It's just one state, and a pretty peculiar one at that, but if it does indicate anything it doesn't look good for the political revolution, or the "half a revolution" Clinton proposes either. I wonder, too—given the evidence, such as it is, that negative campaigning may tend to discourage Democratic turnout in particular—if the increasing nastiness of the atmosphere, between the "Bernie bros", to whatever extent they exist, and Gloria Steinem, might be making things worse. It's certainly having a dispiriting effect on me. When I see old Bill Clinton out slinging poison as we do this morning

Sunday, February 7, 2016

Cheap shots: Ted Cruz faces his kidnapped member

Not really, it's mostly about Rubio. But the loved member was my favorite moment in the debate.

"Repetition. Repetition. Repetition." Image via La Generalista.

Talking about Rubio's "25-second speeches" put me in mind of an earworm he's been repeating in this annoying way for the past three weeks:

(1) Rubio in the January 14 debate:
She wouldn’t just be a disaster. Hillary Clinton is disqualified from being Commander-in-Chief of the United States. Someone who cannot handle intelligence information appropriately cannot be Commander-in-Chief and someone who lies to the families of those four victims in Benghazi cannot be President of the United States.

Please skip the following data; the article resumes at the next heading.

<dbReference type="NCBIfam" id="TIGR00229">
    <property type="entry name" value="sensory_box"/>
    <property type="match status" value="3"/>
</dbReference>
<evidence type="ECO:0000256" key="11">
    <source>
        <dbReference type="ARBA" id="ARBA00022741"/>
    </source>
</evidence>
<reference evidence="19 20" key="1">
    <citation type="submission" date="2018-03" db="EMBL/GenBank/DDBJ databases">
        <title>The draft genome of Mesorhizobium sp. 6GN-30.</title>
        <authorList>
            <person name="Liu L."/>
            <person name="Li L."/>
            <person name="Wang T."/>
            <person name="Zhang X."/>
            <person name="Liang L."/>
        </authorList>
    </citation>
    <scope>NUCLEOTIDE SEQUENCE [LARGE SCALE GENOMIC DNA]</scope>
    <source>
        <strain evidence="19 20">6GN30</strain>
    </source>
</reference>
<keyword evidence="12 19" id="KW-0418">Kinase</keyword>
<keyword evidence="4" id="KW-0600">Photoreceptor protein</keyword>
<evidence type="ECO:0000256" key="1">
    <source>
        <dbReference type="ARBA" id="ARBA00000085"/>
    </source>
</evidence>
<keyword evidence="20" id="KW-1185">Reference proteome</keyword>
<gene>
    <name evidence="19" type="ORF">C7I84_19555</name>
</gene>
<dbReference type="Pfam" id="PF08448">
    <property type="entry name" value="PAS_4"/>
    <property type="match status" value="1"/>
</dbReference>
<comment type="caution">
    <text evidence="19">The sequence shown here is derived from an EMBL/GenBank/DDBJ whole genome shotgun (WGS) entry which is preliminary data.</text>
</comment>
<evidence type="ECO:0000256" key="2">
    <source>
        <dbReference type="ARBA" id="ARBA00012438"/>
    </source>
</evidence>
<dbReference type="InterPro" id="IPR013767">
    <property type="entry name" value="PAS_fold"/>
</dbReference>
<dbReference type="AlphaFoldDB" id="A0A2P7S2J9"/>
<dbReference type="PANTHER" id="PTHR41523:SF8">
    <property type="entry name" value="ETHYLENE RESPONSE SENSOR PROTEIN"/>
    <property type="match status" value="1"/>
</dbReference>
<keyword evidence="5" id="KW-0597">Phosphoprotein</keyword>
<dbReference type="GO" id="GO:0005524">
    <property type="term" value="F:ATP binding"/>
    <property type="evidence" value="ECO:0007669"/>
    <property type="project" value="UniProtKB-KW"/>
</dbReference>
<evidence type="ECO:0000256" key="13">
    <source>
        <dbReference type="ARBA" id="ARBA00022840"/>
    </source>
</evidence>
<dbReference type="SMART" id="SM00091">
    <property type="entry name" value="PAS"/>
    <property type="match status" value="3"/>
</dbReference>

For pity's sake, please, just one more time:

The water she's swimming in

From He-Man and the Masters of the Universe #12.
On May 9 2011, a subsidiary of the Swiss bank UBS, UBS Wealth Management Americas, held a private event at Lincoln Center in New York thought to have been devoted to the firm's newly released report, Revitalizing America: Forging a New Path Toward Economic Prosperity, which discussed the (asserted) need for "entitlement reform, regulatory streamlining, education overhaul, innovation reinvigoration and tax simplification" along lines that would require "neither a Republican nor a Democratic approach... but instead a comprehensively American one" though that agenda sounds Republican enough to me.